SMART phones may be more pervasive but it is tablet computers such as Apple's iPad that are having a more profound impact in driving consumers into the digital world, says a survey by the mobile ad network InMobi.
''Shopping on tablets is higher than smartphones and is the preferred device when looking to transact,'' the firm said of the global survey that included more than 630 Australians.
The adoption of tablets is expected to add to the decline of traditional retail, with the research showing 16 per cent of tablet owners had shopped less in a bricks-and-mortar store, 31 per cent read fewer paper books and 28 per cent read less print.
''In terms of growth, this is the area where tablet usage will start to explode in Australia as local retailers and publishers start to build out their tablet-specific experiences,'' InMobi said.
But tablets will play an important role in traditional stores too. On Friday, the Myer chief executive, Bernie Brookes, offered a glimpse into how its department stores are changing to combat the challenges of a digital world.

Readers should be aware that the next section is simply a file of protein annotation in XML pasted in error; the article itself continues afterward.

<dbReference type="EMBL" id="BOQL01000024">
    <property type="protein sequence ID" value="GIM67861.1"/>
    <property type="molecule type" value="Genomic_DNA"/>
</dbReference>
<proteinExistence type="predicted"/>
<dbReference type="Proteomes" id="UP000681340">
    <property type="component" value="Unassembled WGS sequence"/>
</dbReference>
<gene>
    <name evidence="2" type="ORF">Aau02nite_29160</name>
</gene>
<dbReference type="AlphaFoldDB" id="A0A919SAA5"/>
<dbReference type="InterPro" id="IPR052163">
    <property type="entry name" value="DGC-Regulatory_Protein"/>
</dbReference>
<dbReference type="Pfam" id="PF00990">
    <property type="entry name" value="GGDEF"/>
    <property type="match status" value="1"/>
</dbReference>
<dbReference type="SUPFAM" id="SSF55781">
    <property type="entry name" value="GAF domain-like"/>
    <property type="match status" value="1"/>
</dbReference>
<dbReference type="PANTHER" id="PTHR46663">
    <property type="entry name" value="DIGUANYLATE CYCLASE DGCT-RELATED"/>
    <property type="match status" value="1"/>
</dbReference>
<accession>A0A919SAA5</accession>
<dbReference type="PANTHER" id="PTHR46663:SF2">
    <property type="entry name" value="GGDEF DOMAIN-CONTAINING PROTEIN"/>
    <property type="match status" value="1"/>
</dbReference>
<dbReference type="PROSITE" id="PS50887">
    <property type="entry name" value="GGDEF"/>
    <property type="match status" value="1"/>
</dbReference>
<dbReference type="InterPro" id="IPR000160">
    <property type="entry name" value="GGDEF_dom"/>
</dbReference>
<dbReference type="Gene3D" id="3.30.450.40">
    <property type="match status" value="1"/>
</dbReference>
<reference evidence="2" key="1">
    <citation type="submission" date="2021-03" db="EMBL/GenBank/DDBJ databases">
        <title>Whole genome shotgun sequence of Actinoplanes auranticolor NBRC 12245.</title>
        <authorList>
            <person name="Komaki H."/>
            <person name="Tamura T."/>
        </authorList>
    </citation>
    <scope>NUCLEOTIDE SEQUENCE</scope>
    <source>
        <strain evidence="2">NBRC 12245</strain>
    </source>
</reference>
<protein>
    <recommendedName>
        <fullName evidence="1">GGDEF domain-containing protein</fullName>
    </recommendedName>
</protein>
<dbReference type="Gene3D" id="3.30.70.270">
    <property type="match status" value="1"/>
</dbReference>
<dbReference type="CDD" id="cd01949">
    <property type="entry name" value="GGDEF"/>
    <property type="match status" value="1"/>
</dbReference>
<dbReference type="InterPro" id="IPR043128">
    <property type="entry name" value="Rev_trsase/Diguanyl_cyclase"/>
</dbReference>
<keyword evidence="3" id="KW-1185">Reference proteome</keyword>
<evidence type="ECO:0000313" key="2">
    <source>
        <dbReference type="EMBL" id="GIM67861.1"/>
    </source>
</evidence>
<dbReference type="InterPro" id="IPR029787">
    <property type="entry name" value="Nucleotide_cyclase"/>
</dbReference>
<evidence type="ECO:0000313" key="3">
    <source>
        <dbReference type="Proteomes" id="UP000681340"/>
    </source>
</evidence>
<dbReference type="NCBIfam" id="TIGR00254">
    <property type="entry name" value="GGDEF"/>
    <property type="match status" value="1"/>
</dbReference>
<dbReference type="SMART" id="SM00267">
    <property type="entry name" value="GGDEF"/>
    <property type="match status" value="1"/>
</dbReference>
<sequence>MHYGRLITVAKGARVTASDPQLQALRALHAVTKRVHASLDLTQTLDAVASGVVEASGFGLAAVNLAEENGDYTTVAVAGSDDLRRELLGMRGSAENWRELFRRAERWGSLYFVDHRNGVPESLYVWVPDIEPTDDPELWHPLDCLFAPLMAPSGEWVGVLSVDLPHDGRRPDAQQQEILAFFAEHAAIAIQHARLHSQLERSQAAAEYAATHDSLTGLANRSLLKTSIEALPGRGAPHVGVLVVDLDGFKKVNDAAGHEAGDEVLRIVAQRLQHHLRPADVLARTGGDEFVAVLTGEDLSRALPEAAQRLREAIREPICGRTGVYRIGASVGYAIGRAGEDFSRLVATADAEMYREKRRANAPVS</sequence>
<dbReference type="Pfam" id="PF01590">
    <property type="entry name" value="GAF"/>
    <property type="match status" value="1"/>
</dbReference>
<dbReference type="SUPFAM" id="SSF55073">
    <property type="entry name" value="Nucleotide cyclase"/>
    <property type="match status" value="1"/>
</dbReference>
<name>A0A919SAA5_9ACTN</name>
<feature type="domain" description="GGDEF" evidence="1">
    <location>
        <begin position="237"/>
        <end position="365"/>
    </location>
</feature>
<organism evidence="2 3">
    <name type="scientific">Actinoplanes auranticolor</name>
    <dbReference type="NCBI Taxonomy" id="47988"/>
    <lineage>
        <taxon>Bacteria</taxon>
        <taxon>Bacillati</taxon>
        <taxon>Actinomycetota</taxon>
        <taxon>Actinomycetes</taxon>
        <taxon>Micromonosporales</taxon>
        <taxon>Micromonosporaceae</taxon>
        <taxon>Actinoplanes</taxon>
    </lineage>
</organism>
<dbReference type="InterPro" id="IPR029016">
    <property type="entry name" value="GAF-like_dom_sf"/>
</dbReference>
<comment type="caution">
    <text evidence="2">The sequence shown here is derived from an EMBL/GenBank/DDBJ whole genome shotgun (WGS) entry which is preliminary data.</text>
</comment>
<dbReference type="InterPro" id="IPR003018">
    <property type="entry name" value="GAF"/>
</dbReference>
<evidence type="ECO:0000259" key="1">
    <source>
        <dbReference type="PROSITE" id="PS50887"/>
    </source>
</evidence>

When the company's Fountain Gate store in Victoria opens later this year, the first thing shoppers will notice is that it will be nearly half the size of a traditional Myer store, with 10,000 square metres of floor space as opposed to the usual 17,000.
Just as important is the tool it will use to make this shrinkage possible: iPads. Rather than stock every permutation of product in-store, shoppers will be directed online from within the store.
''You don't need endless aisles of product when you can come into the store and get it delivered the following day rather than have a monster amount of inventory and the world's biggest stores,'' Mr Brookes said.
And as the company upgrades its online presence Mr Brookes said this could be used as a platform to push the department store into territory where a physical store would not make sense, mentioning areas such as Newcastle and the Gold Coast.
Under this scenario, online buyers in these areas will have a small Myer ''point-of-presence'' where they could pick up goods, or return them.
Myer and David Jones have admitted they are playing catch-up online, but they will need to act quickly, with Australian consumers continuing to be world champions when it comes to the adoption of new technology.
According to InMobi, smartphone penetration in Australia will reach 64 per cent this year, while 39 per cent of households will have at least one tablet.